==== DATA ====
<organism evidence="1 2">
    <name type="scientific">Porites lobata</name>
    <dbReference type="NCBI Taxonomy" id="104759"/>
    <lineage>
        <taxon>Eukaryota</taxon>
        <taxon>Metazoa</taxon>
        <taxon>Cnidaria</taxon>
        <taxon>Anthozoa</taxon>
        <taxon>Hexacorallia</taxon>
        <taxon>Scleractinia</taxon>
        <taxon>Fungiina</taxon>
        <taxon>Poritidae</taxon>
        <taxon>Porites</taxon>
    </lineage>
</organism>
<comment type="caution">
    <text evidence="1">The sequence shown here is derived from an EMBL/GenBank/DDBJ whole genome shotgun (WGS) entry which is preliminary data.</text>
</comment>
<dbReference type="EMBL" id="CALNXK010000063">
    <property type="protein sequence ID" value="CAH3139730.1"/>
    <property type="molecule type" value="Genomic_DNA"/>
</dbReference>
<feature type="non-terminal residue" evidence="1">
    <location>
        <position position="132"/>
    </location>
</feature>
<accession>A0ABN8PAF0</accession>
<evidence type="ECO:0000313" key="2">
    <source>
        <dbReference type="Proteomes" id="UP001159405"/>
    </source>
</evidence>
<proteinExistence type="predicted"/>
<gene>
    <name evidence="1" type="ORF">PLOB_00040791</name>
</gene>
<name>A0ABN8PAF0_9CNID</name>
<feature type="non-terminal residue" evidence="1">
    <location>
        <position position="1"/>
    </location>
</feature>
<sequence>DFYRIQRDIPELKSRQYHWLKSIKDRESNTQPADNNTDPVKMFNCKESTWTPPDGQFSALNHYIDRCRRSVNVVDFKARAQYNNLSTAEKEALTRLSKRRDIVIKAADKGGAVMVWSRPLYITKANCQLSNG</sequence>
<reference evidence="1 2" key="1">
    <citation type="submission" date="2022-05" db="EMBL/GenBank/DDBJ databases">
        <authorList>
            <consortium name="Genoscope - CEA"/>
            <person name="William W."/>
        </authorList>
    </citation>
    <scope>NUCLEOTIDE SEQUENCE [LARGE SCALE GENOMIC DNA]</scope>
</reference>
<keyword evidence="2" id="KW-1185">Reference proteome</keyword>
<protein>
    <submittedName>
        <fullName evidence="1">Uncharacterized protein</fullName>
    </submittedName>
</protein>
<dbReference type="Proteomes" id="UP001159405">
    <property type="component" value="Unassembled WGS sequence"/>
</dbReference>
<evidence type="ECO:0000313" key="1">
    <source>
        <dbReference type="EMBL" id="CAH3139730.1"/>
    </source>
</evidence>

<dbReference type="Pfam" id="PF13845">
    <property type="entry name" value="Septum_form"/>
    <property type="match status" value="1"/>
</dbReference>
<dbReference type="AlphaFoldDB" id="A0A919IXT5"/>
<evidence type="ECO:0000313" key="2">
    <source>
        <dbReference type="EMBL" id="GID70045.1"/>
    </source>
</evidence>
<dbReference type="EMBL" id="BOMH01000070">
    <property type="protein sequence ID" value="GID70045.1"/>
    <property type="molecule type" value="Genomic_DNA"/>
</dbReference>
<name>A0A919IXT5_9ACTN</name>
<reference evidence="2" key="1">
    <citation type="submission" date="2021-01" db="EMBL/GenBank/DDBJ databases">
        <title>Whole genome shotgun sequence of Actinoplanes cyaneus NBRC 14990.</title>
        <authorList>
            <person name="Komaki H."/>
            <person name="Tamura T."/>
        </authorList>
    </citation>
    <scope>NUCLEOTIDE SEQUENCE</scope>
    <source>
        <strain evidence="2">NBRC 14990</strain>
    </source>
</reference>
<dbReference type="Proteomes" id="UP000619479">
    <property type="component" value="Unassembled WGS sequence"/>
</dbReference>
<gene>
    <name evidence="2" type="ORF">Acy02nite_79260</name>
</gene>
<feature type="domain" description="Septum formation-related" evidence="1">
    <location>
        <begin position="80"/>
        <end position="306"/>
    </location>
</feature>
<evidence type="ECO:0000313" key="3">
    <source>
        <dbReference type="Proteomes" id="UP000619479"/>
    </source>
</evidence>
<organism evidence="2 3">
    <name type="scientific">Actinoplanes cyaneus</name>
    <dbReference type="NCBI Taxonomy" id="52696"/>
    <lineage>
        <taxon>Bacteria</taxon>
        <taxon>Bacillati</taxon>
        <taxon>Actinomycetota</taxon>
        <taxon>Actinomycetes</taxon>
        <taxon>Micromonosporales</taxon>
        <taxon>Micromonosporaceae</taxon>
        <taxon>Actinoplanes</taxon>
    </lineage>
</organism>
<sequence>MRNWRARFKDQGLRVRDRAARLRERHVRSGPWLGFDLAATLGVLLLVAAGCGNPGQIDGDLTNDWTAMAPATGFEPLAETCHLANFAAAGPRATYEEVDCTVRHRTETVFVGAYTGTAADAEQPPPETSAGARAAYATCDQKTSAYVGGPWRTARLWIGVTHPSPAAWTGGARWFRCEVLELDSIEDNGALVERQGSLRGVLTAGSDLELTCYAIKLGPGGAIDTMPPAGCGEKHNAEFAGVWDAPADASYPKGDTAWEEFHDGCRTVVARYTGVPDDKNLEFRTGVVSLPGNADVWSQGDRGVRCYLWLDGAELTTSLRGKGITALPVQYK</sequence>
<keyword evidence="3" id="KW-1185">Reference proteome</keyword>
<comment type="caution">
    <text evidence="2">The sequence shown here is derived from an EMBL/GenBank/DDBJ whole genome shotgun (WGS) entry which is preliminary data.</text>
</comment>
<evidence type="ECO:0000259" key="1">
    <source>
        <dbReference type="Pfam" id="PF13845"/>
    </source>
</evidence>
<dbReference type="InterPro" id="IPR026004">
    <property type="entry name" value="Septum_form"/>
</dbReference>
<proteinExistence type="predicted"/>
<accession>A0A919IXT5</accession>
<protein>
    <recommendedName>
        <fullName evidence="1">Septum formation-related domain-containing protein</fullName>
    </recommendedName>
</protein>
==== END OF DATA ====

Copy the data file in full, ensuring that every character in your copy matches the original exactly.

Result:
<organism evidence="1 2">
    <name type="scientific">Porites lobata</name>
    <dbReference type="NCBI Taxonomy" id="104759"/>
    <lineage>
        <taxon>Eukaryota</taxon>
        <taxon>Metazoa</taxon>
        <taxon>Cnidaria</taxon>
        <taxon>Anthozoa</taxon>
        <taxon>Hexacorallia</taxon>
        <taxon>Scleractinia</taxon>
        <taxon>Fungiina</taxon>
        <taxon>Poritidae</taxon>
        <taxon>Porites</taxon>
    </lineage>
</organism>
<comment type="caution">
    <text evidence="1">The sequence shown here is derived from an EMBL/GenBank/DDBJ whole genome shotgun (WGS) entry which is preliminary data.</text>
</comment>
<dbReference type="EMBL" id="CALNXK010000063">
    <property type="protein sequence ID" value="CAH3139730.1"/>
    <property type="molecule type" value="Genomic_DNA"/>
</dbReference>
<feature type="non-terminal residue" evidence="1">
    <location>
        <position position="132"/>
    </location>
</feature>
<accession>A0ABN8PAF0</accession>
<evidence type="ECO:0000313" key="2">
    <source>
        <dbReference type="Proteomes" id="UP001159405"/>
    </source>
</evidence>
<proteinExistence type="predicted"/>
<gene>
    <name evidence="1" type="ORF">PLOB_00040791</name>
</gene>
<name>A0ABN8PAF0_9CNID</name>
<feature type="non-terminal residue" evidence="1">
    <location>
        <position position="1"/>
    </location>
</feature>
<sequence>DFYRIQRDIPELKSRQYHWLKSIKDRESNTQPADNNTDPVKMFNCKESTWTPPDGQFSALNHYIDRCRRSVNVVDFKARAQYNNLSTAEKEALTRLSKRRDIVIKAADKGGAVMVWSRPLYITKANCQLSNG</sequence>
<reference evidence="1 2" key="1">
    <citation type="submission" date="2022-05" db="EMBL/GenBank/DDBJ databases">
        <authorList>
            <consortium name="Genoscope - CEA"/>
            <person name="William W."/>
        </authorList>
    </citation>
    <scope>NUCLEOTIDE SEQUENCE [LARGE SCALE GENOMIC DNA]</scope>
</reference>
<keyword evidence="2" id="KW-1185">Reference proteome</keyword>
<protein>
    <submittedName>
        <fullName evidence="1">Uncharacterized protein</fullName>
    </submittedName>
</protein>
<dbReference type="Proteomes" id="UP001159405">
    <property type="component" value="Unassembled WGS sequence"/>
</dbReference>
<evidence type="ECO:0000313" key="1">
    <source>
        <dbReference type="EMBL" id="CAH3139730.1"/>
    </source>
</evidence>

<dbReference type="Pfam" id="PF13845">
    <property type="entry name" value="Septum_form"/>
    <property type="match status" value="1"/>
</dbReference>
<dbReference type="AlphaFoldDB" id="A0A919IXT5"/>
<evidence type="ECO:0000313" key="2">
    <source>
        <dbReference type="EMBL" id="GID70045.1"/>
    </source>
</evidence>
<dbReference type="EMBL" id="BOMH01000070">
    <property type="protein sequence ID" value="GID70045.1"/>
    <property type="molecule type" value="Genomic_DNA"/>
</dbReference>
<name>A0A919IXT5_9ACTN</name>
<reference evidence="2" key="1">
    <citation type="submission" date="2021-01" db="EMBL/GenBank/DDBJ databases">
        <title>Whole genome shotgun sequence of Actinoplanes cyaneus NBRC 14990.</title>
        <authorList>
            <person name="Komaki H."/>
            <person name="Tamura T."/>
        </authorList>
    </citation>
    <scope>NUCLEOTIDE SEQUENCE</scope>
    <source>
        <strain evidence="2">NBRC 14990</strain>
    </source>
</reference>
<dbReference type="Proteomes" id="UP000619479">
    <property type="component" value="Unassembled WGS sequence"/>
</dbReference>
<gene>
    <name evidence="2" type="ORF">Acy02nite_79260</name>
</gene>
<feature type="domain" description="Septum formation-related" evidence="1">
    <location>
        <begin position="80"/>
        <end position="306"/>
    </location>
</feature>
<evidence type="ECO:0000313" key="3">
    <source>
        <dbReference type="Proteomes" id="UP000619479"/>
    </source>
</evidence>
<organism evidence="2 3">
    <name type="scientific">Actinoplanes cyaneus</name>
    <dbReference type="NCBI Taxonomy" id="52696"/>
    <lineage>
        <taxon>Bacteria</taxon>
        <taxon>Bacillati</taxon>
        <taxon>Actinomycetota</taxon>
        <taxon>Actinomycetes</taxon>
        <taxon>Micromonosporales</taxon>
        <taxon>Micromonosporaceae</taxon>
        <taxon>Actinoplanes</taxon>
    </lineage>
</organism>
<sequence>MRNWRARFKDQGLRVRDRAARLRERHVRSGPWLGFDLAATLGVLLLVAAGCGNPGQIDGDLTNDWTAMAPATGFEPLAETCHLANFAAAGPRATYEEVDCTVRHRTETVFVGAYTGTAADAEQPPPETSAGARAAYATCDQKTSAYVGGPWRTARLWIGVTHPSPAAWTGGARWFRCEVLELDSIEDNGALVERQGSLRGVLTAGSDLELTCYAIKLGPGGAIDTMPPAGCGEKHNAEFAGVWDAPADASYPKGDTAWEEFHDGCRTVVARYTGVPDDKNLEFRTGVVSLPGNADVWSQGDRGVRCYLWLDGAELTTSLRGKGITALPVQYK</sequence>
<keyword evidence="3" id="KW-1185">Reference proteome</keyword>
<comment type="caution">
    <text evidence="2">The sequence shown here is derived from an EMBL/GenBank/DDBJ whole genome shotgun (WGS) entry which is preliminary data.</text>
</comment>
<evidence type="ECO:0000259" key="1">
    <source>
        <dbReference type="Pfam" id="PF13845"/>
    </source>
</evidence>
<dbReference type="InterPro" id="IPR026004">
    <property type="entry name" value="Septum_form"/>
</dbReference>
<proteinExistence type="predicted"/>
<accession>A0A919IXT5</accession>
<protein>
    <recommendedName>
        <fullName evidence="1">Septum formation-related domain-containing protein</fullName>
    </recommendedName>
</protein>